DR. SALLY ROESCH WAGNER
Awarded one of the first doctorates in the country for work in women’s studies (UC Santa Cruz) and a founder of one the first college-level women’s studies programs in the United States (CSU Sacramento), Dr. Sally Roesch Wagner has taught women’s studies courses for 48 years. She currently serves as an adjunct faculty member in The Renée Crown University Honors Program, Syracuse University and the St. John Fisher Executive Leadership Program.
She wrote the faculty guide for Not for Ourselves Alone, Ken Burns’ documentary on Elizabeth Cady Stanton and Susan B. Anthony, and appeared in that film and numerous history films and radio programs. Dr. Wagner was selected as one of “21 Leaders for the 21st Century” by Women’s E-News in 2015. Dr. Wagner serves on the New York Suffrage Centennial Commission.
Founder and Executive Director of the Matilda Joslyn Gage Center for Social Justice Dialogue in Fayetteville, New York, she received the Katherine Coffey Award for outstanding service to museology from the Mid-Atlantic Association of Museums in 2012.
An intersectional anthology of works by the known and unknown women that shaped and established the suffrage movement, in time for the 2020 centennial of women's right to vote, with a foreword by Gloria Steinem.
Comprised of historical texts spanning two centuries, The Women's Suffrage Movement is a comprehensive and singular volume that covers the major issues and figures involved in the movement, with a distinctive focus on diversity, incorporating race, class, and gender, and illuminating minority voices. In an effort to spotlight the many influential voices that were excluded from the movement, the writings of well-known suffragists such as Elizabeth Cady Stanton and Susan B. Anthony are featured alongside accounts of Native American women who inspired suffragists like Matilda Joslyn Gage to join the movement, as well as African American suffragists such as Sarah Mapps Douglas and Harriet Purvis, who were often left out of the conversation because of their race.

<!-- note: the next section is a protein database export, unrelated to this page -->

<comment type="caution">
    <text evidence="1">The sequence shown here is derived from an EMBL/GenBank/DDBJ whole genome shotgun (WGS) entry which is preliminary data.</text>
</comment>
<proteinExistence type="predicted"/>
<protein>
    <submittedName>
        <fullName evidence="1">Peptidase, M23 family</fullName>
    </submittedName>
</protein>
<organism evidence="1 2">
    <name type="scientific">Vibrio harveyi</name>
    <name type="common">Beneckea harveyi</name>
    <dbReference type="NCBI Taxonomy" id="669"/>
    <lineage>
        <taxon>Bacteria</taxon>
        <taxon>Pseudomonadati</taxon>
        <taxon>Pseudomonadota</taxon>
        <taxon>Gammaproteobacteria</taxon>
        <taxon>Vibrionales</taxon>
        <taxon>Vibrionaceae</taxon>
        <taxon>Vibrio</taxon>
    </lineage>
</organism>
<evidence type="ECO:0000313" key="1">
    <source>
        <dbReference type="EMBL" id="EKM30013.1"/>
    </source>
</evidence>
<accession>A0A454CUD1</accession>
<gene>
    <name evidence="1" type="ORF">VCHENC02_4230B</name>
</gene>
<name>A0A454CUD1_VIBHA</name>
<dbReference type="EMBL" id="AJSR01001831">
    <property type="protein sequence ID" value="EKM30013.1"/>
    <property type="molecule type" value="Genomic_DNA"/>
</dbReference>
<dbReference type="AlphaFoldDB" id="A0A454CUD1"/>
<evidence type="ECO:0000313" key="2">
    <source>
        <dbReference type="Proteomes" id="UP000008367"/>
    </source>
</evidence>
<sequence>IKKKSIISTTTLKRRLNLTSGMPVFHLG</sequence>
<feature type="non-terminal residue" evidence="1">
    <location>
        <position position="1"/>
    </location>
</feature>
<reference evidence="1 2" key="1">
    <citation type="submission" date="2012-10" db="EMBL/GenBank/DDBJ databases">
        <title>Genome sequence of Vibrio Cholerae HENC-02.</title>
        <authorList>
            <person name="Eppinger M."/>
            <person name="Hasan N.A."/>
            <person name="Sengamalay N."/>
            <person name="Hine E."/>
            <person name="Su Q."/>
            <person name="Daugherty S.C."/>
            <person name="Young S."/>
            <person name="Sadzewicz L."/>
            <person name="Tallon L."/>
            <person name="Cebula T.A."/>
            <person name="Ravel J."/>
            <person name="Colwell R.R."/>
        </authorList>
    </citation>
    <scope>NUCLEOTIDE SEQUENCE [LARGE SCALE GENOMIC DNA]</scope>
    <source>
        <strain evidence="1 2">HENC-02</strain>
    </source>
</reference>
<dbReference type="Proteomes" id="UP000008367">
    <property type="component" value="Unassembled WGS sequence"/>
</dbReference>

The editor, Sally Roesch Wagner, is a pre-eminent scholar of the diverse backbone of the women's suffrage movement, the founding director of the Matilda Joslyn Gage Foundation, and serves on the New York State Women's Suffrage Commission.
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One spends election night in jail for exposing #metoo violations by the most famous minister in the U.S. and two Wall Street operatives. The other one wins the entire electoral vote of Indiana.
But did you know that women voted in the colonies? That demanding “equal pay for equal work” was old hat by 1850? Or early suffragists demanded reproductive rights and an end to sex trafficking? There’s more…
Native women had responsibility for choosing the leadership, managed the economy, decided all issues of peace and war, controlled their own bodies and lived free of violence centuries before immigrants began arriving.
Q: “What do you plan to read next?”
A: “A manuscript by my friend Sally Roesch Wagner, who has spent many years learning how and why the Seneca women and others of the Iroquois Confederacy inspired by example their European American women neighbors to start the suffrage movement. Very real. Very unknown. Very exciting.”
Gloria Steinem, New York Times
…The audience reaction was spontaneous.
Los Angeles Times
I floated along for several days on a blissful cloud of satisfaction about your appearance here.
Smithsonian National Museum of American History
…as compelling a piece of living history and as persuasive a piece of teaching as I've ever seen.
Women’s Rights National Historical Park, Seneca Falls, NY
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